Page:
Can top utility companies survive new EPA standards?
The challenge facing top utility companies is whether they will be able to adapt to these standards by further developing enhanced technologies that allow for cleaning burning coal. They will also need to convert to natural gas and alternative resources to fire up their plants. The EPA mandates will require utility companies to finance the transitions. These costs will ultimately be passed on to consumers, provided the regulators approve inevitable rate hikes.
Duke Energy along with its subsidiaries operates in the United States and Latin America. The company is comprised of three segments: U.S. Franchised Electric and Gas, Commercial Power, and International Energy. The US segment has a market cap of $49.01 billion. The company has a P/E ratio of 16.1, and shares are up by almost 10% this year.
Analysts also note that the company is solid in a number of ways including its healthy revenue growth, increase in net income, reasonable debt levels, and increase in its share during the past year.
Edison International is another of the top ten utility companies and its stock has been a solid performer in 2013. In fact Edison hit a new 52-week high this week and average volume has been 2.4 million shares over the past 30 days. The company has a market cap of $16.35 billion and shares are up about 12.2% year to date.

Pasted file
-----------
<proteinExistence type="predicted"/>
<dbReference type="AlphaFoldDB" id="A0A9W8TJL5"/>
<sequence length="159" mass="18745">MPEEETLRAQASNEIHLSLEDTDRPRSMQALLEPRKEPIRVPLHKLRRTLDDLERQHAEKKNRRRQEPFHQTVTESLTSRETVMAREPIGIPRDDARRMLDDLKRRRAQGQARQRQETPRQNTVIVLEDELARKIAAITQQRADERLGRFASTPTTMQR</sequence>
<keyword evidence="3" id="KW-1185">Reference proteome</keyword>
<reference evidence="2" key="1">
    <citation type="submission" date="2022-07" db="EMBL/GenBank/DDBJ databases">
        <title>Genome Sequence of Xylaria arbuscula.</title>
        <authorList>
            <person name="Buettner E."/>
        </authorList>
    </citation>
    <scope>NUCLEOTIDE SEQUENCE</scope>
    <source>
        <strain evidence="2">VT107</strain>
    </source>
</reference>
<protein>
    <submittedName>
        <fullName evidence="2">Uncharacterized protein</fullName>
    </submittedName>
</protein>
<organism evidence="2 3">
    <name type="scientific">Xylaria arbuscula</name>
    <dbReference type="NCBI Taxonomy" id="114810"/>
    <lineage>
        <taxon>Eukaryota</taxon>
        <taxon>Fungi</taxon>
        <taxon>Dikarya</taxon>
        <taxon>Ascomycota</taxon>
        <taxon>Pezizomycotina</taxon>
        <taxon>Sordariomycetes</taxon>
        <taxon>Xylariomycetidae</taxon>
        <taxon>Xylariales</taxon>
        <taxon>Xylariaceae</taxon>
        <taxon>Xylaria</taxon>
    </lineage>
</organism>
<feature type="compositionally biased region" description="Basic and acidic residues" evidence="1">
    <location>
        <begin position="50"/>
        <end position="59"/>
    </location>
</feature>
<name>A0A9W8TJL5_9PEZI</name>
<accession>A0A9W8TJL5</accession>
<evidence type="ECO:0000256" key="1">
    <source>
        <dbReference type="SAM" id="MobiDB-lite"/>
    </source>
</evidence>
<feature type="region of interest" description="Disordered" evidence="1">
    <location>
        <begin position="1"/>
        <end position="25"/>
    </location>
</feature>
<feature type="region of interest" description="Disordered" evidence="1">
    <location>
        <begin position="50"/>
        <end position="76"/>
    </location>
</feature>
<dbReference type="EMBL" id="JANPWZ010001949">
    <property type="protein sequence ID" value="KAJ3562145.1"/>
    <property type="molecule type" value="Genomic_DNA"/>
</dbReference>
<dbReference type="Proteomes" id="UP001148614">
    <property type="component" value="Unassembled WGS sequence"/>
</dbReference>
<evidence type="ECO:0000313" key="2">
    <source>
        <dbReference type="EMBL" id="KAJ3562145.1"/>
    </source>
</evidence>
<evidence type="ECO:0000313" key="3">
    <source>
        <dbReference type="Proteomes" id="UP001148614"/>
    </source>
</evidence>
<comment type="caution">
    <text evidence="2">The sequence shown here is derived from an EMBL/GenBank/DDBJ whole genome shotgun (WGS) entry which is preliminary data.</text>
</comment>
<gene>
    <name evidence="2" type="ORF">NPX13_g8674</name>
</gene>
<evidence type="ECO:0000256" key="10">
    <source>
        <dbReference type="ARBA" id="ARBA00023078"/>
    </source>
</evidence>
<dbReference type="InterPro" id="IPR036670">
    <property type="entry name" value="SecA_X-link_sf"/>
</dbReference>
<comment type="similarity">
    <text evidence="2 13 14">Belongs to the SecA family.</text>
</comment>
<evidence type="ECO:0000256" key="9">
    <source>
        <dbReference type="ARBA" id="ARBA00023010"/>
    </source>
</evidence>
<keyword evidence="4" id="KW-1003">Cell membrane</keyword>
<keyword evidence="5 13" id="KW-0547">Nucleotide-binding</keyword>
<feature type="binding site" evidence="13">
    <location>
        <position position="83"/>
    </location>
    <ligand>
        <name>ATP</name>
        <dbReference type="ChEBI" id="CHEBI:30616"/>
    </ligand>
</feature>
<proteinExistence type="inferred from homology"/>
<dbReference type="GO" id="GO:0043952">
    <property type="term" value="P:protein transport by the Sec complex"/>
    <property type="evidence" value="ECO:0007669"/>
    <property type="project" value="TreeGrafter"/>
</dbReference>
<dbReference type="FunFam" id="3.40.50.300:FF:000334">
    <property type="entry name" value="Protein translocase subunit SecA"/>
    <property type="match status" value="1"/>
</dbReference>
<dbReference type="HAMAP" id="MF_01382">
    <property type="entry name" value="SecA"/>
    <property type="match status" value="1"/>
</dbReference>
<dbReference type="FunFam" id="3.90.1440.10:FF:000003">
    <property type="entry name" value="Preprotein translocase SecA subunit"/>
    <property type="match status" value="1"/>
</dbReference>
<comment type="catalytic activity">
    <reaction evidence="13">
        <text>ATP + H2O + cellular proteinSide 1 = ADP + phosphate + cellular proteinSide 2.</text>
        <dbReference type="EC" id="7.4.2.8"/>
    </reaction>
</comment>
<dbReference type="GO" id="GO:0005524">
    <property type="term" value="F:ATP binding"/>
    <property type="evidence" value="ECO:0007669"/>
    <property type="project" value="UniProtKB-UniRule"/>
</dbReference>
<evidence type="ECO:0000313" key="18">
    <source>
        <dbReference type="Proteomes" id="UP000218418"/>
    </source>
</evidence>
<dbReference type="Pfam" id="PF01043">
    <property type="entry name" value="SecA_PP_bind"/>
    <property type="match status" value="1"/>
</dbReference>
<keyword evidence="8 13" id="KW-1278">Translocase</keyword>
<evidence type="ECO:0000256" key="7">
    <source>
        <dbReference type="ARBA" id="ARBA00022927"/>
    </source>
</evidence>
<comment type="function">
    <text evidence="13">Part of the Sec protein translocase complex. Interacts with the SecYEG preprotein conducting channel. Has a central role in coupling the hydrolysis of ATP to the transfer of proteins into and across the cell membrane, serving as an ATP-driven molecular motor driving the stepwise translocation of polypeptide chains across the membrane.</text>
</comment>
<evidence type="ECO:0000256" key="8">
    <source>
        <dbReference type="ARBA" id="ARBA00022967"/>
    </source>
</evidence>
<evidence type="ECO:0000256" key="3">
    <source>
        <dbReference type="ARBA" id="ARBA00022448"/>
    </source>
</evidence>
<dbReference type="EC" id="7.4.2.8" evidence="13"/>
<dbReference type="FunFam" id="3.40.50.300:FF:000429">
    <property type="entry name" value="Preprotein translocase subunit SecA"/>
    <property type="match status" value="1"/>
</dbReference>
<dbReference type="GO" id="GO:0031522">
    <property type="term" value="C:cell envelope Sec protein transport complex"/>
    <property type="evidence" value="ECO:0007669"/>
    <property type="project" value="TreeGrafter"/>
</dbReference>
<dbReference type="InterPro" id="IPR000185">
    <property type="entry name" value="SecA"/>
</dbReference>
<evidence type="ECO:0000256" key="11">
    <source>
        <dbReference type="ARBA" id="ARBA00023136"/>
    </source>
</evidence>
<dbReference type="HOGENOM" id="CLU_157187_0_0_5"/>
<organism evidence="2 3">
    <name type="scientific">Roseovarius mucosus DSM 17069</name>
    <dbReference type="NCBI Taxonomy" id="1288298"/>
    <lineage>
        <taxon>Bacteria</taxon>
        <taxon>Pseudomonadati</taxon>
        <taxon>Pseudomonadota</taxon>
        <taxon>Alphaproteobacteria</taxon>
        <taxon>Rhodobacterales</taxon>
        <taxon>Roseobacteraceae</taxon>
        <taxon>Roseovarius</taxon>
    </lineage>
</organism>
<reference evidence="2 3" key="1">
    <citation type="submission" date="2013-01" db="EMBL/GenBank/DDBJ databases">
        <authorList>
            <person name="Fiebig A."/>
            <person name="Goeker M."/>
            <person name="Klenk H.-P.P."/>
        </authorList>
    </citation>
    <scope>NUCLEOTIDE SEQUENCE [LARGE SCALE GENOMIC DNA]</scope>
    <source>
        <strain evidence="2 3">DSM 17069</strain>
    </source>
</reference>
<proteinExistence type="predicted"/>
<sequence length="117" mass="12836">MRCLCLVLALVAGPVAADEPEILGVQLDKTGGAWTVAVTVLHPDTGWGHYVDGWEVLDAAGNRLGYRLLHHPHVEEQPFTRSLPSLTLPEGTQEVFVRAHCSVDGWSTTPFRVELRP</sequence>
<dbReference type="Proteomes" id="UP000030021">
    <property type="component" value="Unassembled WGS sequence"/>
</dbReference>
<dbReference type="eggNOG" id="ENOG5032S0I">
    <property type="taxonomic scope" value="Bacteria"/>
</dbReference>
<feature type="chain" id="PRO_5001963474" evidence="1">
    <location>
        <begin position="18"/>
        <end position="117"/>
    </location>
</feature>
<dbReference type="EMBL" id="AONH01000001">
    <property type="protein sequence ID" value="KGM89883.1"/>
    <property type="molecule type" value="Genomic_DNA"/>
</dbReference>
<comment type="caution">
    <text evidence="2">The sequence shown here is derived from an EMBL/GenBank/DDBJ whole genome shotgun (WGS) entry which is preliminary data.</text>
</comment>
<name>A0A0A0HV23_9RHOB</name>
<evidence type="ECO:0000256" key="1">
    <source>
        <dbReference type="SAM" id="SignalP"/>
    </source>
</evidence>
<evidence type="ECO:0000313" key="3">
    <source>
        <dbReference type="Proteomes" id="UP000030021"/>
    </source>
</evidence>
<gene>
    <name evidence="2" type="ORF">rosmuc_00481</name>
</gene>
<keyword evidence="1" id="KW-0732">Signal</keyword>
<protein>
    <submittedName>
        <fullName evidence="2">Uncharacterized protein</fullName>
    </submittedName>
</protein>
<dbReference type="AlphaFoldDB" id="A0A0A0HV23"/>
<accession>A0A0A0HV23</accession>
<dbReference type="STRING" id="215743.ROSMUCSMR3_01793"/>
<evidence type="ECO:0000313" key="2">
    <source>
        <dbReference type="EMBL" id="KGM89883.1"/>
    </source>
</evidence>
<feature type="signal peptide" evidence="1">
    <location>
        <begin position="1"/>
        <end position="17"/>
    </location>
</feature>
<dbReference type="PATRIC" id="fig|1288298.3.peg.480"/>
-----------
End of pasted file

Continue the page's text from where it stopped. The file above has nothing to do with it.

Southern Company has already starting taking steps to meet the new standards. One of its subsidiaries, Georgia Power, recently announced it intends to seek approval from Georgia regulators to retire 15 coal, oil, and natural gas-fired power plants due primarily to the high cost of meeting stricter federal environmental regulations.
But closing these plants will be less costly than opening new ones given the currently low natural gas prices brought on by a boom in reserves that can be tapped because of improved technologies.
In the final analysis, despite the pending standards the utilities sector should continue to perform well in 2013 according to a consensus of some analysts. But beyond that the future is uncertain.
The article Top Utility Companies Will Survive EPA’s Regulatory Agenda originally appeared on Fool.com.
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